Differences in levels of inflammation-modulating cytokines and adipokines in patients with premalignant oral lesions versus in patients that develop squamous cell carcinoma of the head and neck (HNSCC) were assessed. Also assessed was the impact of treating HNSCC patients with the immune regulatory mediator, 1α,25-dihydroxyvitamin D3 [1,25(OH)2D3], on modulators of inflammation. Compared to healthy controls, patients with premalignant oral lesions had increases in their systemic levels of the inflammatory cytokines IL-6 and IL-17, and increases in the adipokine, leptin. However, levels of these pro-inflammatory cytokines and adipokine were reduced in patients with HNSCC. Treatment of HNSCC patients with 1,25(OH)2D3 increased levels of each of the measured immune mediators. Levels of the anti-inflammatory adipokine, adiponectin, were shifted inversely with the levels of the pro-inflammatory cytokines and with leptin. These studies demonstrate heightened immune reactivity in patients with premalignant lesions, which wanes in patients with HNSCC, but which is restored by treatment with 1,25(OH)2D3. Full article
(This article belongs to the Special Issue Head and Neck Cancer)
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Review

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Open AccessReview Targeted Therapy in Locally Advanced and Recurrent/Metastatic Head and Neck Squamous Cell Carcinoma (LA-R/M HNSCC)
Received: 27 November 2015 / Revised: 16 February 2016 / Accepted: 16 February 2016 / Published: 26 February 2016
Cited by 20 | PDF Full-text (1745 KB) | HTML Full-text | XML Full-text
Abstract
Surgery and radiotherapy are the standard treatment options for patients with squamous cell carcinoma of the head and neck (SCCHN). Chemoradiotherapy is an alternative for patients with locally advanced disease. In recurrent/metastatic disease and after progression to platin-based regimens, no standard treatments other [...] Read more.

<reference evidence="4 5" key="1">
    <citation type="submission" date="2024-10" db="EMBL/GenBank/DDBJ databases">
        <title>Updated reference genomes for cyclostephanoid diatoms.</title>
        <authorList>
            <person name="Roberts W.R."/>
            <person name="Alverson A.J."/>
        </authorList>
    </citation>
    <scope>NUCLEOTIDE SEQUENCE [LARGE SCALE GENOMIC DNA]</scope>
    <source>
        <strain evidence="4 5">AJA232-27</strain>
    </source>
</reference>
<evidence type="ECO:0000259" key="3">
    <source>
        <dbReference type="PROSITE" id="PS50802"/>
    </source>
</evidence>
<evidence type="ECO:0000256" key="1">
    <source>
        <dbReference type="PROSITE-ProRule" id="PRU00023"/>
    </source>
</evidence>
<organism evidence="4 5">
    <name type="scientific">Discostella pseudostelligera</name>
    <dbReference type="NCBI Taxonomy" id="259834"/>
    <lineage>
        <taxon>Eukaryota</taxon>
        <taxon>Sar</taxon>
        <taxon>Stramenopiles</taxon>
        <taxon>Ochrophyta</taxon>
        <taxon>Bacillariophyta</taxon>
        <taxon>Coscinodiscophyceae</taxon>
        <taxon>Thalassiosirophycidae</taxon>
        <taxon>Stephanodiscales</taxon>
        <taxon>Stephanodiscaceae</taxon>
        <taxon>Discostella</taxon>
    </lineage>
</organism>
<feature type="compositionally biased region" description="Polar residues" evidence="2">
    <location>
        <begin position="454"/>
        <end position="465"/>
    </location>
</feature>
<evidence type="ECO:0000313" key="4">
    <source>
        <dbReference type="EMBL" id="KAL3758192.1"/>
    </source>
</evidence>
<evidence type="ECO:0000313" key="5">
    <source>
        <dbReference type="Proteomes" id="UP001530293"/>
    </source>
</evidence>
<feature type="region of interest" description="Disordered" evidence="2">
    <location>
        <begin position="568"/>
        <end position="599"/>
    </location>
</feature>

Surgery and radiotherapy are the standard treatment options for patients with squamous cell carcinoma of the head and neck (SCCHN). Chemoradiotherapy is an alternative for patients with locally advanced disease. In recurrent/metastatic disease and after progression to platin-based regimens, no standard treatments other than best supportive care are currently available. Most SCCHN tumours overexpress the epidermal growth factor receptor (EGFR). This receptor is a tyrosine-kinase membrane receptor that has been implicated in angiogenesis, tumour progression and resistance to different cancer treatments. In this review, we analysed the different drugs and pathways under development to treat SCCHN, especially recurrent/metastatic disease. Until now, the EGFR signalling pathway has been considered the most important target with respect to new drugs; however, new drugs, such as immunotherapies, are currently under study. As new treatments for SCCHN are developed, the influence of therapies with respect to overall survival, progression free survival and quality of life in patients with this disease is changing. Full article
(This article belongs to the Special Issue Head and Neck Cancer)
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Open AccessReview Anti-Tumor Immunity in Head and Neck Cancer: Understanding the Evidence, How Tumors Escape and Immunotherapeutic Approaches
Cancers 2015, 7(4), 2397-2414; https://doi.org/10.3390/cancers7040900
Received: 17 September 2015 / Revised: 10 November 2015 / Accepted: 30 November 2015 / Published: 9 December 2015
Cited by 21 | PDF Full-text (616 KB) | HTML Full-text | XML Full-text
Abstract
Many carcinogen- and human papilloma virus (HPV)-associated head and neck cancers (HNSCC) display a hematopoietic cell infiltrate indicative of a T-cell inflamed phenotype and an underlying anti-tumor immune response. However, by definition, these tumors have escaped immune elimination and formed a clinically significant [...] Read more.